Confined animals are consuming hydrogen sulfide and ammonia with every breath. Living unconfined leads to more exercise and more collagen, and better air leads to better respiratory systems, which translates to better health. And healthier animals would seem to mean better meat.
On my third blind date, I fell in love. Thompson Farms in south Georgia, the only small farm I was able to reach (just 50 sows), sent 2-inch thick, perfectly marbled loin chops. It was better than my fondest memory, every bite tender, flavorful, and rich. Mostly Duroc, their hogs are pastured, with wooden huts for farrowing, and weaned at six weeks. Air freight is expensive, but $18 per pound (shipping included) is a bargain for what are arguably the nation's best pork chops.
Finally, I ordered Niman Ranch pork chops. I'd been postponing this, assuming they would be perfection. After all, Bill Niman originated the return to farm-raised pork as a small supplier to Alice Waters' legendary Chez Panisse in Berkeley. (In fact, the whole idea of "California Cuisine" stems from the concept of natural, organic, sustainable and, if possible, local and seasonal food.) The Niman company distributes to two major chains, Whole Foods and Trader Joe's.
Two 1 1/2-inch rib chops arrived: One had perfect marbling; the other was unmistakably lean. Both in the same Cryovac packet, but the first moist and tender, the second slightly dry. Why? Well, it could be because they came from different animals. Each farm in the Niman circuit is different. Within the company's specifications, the farmers make their own decisions.
For example, in choosing the breed. Some strains have more marbling, some less. Or letting the young pigs forage in scrub or woods rather than grassland, or in letting them suckle longer. All Niman farmers are involved in returning to natural food. Natural food is diverse, not homogeneous.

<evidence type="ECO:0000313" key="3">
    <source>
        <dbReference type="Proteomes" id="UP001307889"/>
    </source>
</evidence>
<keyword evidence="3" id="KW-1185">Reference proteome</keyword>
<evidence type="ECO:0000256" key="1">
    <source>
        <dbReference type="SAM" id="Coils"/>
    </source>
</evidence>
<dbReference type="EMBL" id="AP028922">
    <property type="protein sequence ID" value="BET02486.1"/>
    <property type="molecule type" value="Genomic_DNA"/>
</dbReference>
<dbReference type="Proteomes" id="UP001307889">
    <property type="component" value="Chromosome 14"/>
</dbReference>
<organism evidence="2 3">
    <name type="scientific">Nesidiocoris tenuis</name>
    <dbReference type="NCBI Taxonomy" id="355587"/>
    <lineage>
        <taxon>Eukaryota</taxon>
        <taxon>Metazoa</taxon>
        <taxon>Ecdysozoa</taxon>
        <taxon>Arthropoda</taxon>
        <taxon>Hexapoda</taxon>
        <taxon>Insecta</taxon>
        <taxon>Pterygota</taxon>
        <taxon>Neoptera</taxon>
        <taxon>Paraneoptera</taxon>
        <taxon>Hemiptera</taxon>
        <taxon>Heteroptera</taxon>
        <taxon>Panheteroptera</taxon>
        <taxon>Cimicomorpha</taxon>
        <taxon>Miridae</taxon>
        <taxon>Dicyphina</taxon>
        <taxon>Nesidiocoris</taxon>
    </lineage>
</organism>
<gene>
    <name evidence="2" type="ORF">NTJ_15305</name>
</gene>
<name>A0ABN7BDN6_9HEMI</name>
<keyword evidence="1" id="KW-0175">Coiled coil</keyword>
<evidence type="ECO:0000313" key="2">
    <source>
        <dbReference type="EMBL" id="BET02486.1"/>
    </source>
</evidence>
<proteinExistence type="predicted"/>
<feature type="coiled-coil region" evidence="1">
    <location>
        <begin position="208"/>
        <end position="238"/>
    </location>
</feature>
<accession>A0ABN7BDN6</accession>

The only sure way to get the particular thickness and marbling and flavor I seek is to have a local meat department carry pastured pork, so I can look at the chops and choose for myself (and shoppers who do want lean pork chops can do the same). Niman Ranch (available at Murphy's Sunnybrae) and Beelers (available at the Co-op and Eureka Natural Foods) provide such options.
Are we willing to pay more for superior quality and better flavor?
I called Bill Niman at his Bolinas ranch. "How can our culture of cheap meat be changed?" I asked. "Well," he said, "Respect for the land implies respect for the animals we eat, and that's changed slaughterhouse practices. And most people are coming to recognize that genetic diversity is a good thing, even within a breed -- it contributes to hybrid vigor -- so we respect the farmers, and their right to make their own decisions, within certain protocols, such as ethical treatment." Niman hog farmers are audited for compliance with Animal Welfare Institute rules.
An interesting concept: Underlying the health of the ecosystem, and sustainable agriculture, is a kind of respect. Respect for the land, for the farmers and for the animals.
Philosophical considerations aside, is $15/lb (say, $18 for two thick 10-oz. loin chops) extravagant? Well, it depends. Of course, dining out would cost a lot more. But let's say it is extravagant. It may be worth eating meat less often, only better.
When I feel guilty for indulging my own belly, I turn to the Gospel According to St. Julia: "What's dangerous and discouraging about this era is that people really are afraid of their food," Child said in 1989. "Learn what you can eat, and enjoy it thoroughly."